Dr. Marc Mattix (WSU '83) is a Colonel in the US Army Reserves, and serves as the Assistant Chief of the US Army Veterinary Corps. His work has long been in integrating animal and public health surveillance, along with being engaged in emergency and terrorism preparedness from the local to national level. His expertise as a Veterinary pathologist is apparent in the over 200 publications and presentations he has produced that have had significant impact in implementing safeguards for all of America. Currently, he serves as a pathologist with the Montana Veterinary diagnostic Laboratory. Dr. Mattix is the past President of the Montana Veterinary Medical Association and serves on the Gallatin County Board of Health. He is an Affiliate Professor at Montana State University and an Adjunct Professor at Purdue University. Privately, friends say he is also an accomplished fiddle player.
Dr. Douglas Butchart
Dr. Doug Butchart's (WSU '54) distinguishments include serving as the Agricultural Officer with the Agency for International Development in Tunisia, North Africa where he is credited with laying the foundation for that country to improve and sustain its dairy industry.
Instead of importing 40% of the country's predicted milk, the country was self-sustaining some 18-years later. His work has extended to initiating breeding programs in Morocco, enhancing food safety and production in Pakistan during the Soviet invasion of neighboring Afghanistan, and has obtained the highest rank possible as a Foreign Service Officer in a singular professional achievement. His work also led to postings in outposts such as two years in Ouagadougou, Upper Volta (now called Burkina Faso), five years in Tunisia, and three years in Pakistan.
In making his nomination, Dr. Bill Kelso writes the value of (his) achievement should be viewed from the thousands of beneficiaries who will have a more sufficient supply of nutritious food. His vision of what was needed for a sustained long term effort of improvement shows his wisdom in program planning. Dr. Butchart is also the recipient of the Distinguished Diplomate Award by the American College of Veterinary Preventive Medicine.
Presented in 2001
Dr. Willard Gregory Nelson
Willard Gregory Nelson (WSU '61) ("Greg") has been described by his colleagues as an advisor and a mentor. He is someone thought to have integrity, insight, and a deep commitment to public service. Nelson had a private veterinary practice from 1963-66, but after a leg fracture prevented him from performing large animal practice, he made a career change to work for the Idaho Department of Agriculture until 1978, when he began work at the Bureau of Animal Health. He was appointed as Director of the Idaho Department of Agriculture in 1990 and served until 1995. He also served as mayor of Kuna, Idaho from 1983-2003 and again in 2011.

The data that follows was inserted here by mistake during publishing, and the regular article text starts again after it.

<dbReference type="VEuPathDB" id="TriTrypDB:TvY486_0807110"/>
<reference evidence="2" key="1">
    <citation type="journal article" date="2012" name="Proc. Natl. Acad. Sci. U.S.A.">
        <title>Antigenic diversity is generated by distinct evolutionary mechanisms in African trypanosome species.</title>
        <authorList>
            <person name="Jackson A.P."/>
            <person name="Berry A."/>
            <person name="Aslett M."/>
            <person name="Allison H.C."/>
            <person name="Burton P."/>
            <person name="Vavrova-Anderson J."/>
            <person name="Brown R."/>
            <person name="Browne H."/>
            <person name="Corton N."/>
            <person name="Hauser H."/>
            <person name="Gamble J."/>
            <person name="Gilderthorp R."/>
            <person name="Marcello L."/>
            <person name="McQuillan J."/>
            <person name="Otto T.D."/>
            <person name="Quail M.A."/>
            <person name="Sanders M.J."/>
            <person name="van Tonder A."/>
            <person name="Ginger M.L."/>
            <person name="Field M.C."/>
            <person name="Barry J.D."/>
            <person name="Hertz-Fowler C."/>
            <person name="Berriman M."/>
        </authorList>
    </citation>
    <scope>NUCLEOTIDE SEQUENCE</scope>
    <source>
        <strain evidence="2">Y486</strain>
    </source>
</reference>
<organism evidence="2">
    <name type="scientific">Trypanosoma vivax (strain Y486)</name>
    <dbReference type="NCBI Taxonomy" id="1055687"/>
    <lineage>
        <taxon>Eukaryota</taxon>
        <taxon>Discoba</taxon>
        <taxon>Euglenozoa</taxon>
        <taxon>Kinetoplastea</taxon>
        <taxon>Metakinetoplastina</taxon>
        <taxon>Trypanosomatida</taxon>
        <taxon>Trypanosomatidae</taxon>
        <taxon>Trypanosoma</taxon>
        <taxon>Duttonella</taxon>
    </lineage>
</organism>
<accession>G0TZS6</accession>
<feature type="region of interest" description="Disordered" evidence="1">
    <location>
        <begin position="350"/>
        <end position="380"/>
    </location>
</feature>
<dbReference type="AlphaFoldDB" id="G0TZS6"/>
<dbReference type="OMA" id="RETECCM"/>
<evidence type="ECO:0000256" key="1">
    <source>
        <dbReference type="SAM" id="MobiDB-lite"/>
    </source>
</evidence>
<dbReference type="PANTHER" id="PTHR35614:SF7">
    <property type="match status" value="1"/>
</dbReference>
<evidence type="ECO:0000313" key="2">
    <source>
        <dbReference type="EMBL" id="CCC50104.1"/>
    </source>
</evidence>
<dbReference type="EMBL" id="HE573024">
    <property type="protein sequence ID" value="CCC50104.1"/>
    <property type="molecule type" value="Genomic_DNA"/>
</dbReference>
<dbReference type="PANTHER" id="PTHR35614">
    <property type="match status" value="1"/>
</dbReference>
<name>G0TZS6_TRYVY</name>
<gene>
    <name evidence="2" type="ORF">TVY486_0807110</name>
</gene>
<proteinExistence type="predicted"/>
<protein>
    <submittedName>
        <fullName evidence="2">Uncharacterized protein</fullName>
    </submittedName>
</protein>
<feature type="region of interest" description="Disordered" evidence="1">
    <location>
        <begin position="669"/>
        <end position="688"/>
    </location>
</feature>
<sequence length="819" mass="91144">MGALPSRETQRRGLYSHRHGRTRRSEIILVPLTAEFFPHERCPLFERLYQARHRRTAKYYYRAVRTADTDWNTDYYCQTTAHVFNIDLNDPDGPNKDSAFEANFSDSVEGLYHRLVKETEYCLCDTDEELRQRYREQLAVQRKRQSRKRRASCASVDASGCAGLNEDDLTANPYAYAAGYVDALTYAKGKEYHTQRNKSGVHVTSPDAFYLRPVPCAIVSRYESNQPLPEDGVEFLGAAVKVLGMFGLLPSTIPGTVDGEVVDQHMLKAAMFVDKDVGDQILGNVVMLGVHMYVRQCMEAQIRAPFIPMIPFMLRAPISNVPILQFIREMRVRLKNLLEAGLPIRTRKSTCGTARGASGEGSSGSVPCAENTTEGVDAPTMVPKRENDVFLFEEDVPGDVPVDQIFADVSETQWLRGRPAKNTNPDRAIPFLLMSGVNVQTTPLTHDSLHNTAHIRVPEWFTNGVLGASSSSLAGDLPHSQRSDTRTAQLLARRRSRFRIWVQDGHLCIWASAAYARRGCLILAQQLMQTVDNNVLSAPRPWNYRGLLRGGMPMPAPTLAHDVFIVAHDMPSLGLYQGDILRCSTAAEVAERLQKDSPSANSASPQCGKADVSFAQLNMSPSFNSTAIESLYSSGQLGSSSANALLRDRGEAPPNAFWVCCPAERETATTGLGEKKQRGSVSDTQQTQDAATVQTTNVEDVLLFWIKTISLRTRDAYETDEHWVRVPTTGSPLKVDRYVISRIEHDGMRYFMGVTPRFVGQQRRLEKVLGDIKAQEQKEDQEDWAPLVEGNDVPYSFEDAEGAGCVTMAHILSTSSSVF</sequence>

Nelson is credited with assisting in the improvement in the Idaho Brucellosis Program after an outbreak of brucellosis in Idaho cattle herds. His improved program led to a brucellosis free status in Idaho. He also played a major role as a leader in disease control efforts toward the eradication of Bovine Tuberculosis from Idaho in 1990. Nelson worked with the cattle industry to develop and implement a Trichomoniasis Control Program for the state of Idaho after the Trichomonas fetus infection in cattle became a serious detriment to the economy of cattle production. This program has been in effect since 1989 and since its induction, the prevalence of the disease has been reduced by 82 percent.
In his free time, Greg Nelson enjoys rockhounding, painting, and playing with his grandchildren. He is also a talented poet and writer.
Presented in 1994
Dr. Mary Ellen Gorham
Mary Ellen Gorham (WSU '79) was the recipient of the first ever College of Veterinary Medicine Outstanding Service Award in 1994. Gorham, a 1979 WSU graduate, was the regular correspondent for animal issues for D.V.M. magazine, the Moscow-Pullman Daily News, theColumbian in Vancouver, Wash., and the Salt Lake City Tribune. Every week readers could enjoy the Gorham’s lively writing as she combined her passions for journalism, business, and, of course, animals. Gorham’s interest in animals first sparked in 1944 when she married John Gorham, a research leader at the time for the U.S. Department of Agriculture at the WSU College of Agriculture at the WSU College of Veterinary Medicine. Mary Ellen’s career in writing about animals started with a short stint at KWSU, the local National Public Radio affiliate. Because John was a veterinarian, James Herriot, author of All Creatures Great and Small, granted Mary Ellen an interview with him at his home in Thirsk, England. Gorham loves to travel, and at last count in 1994 she had visited 56 countries!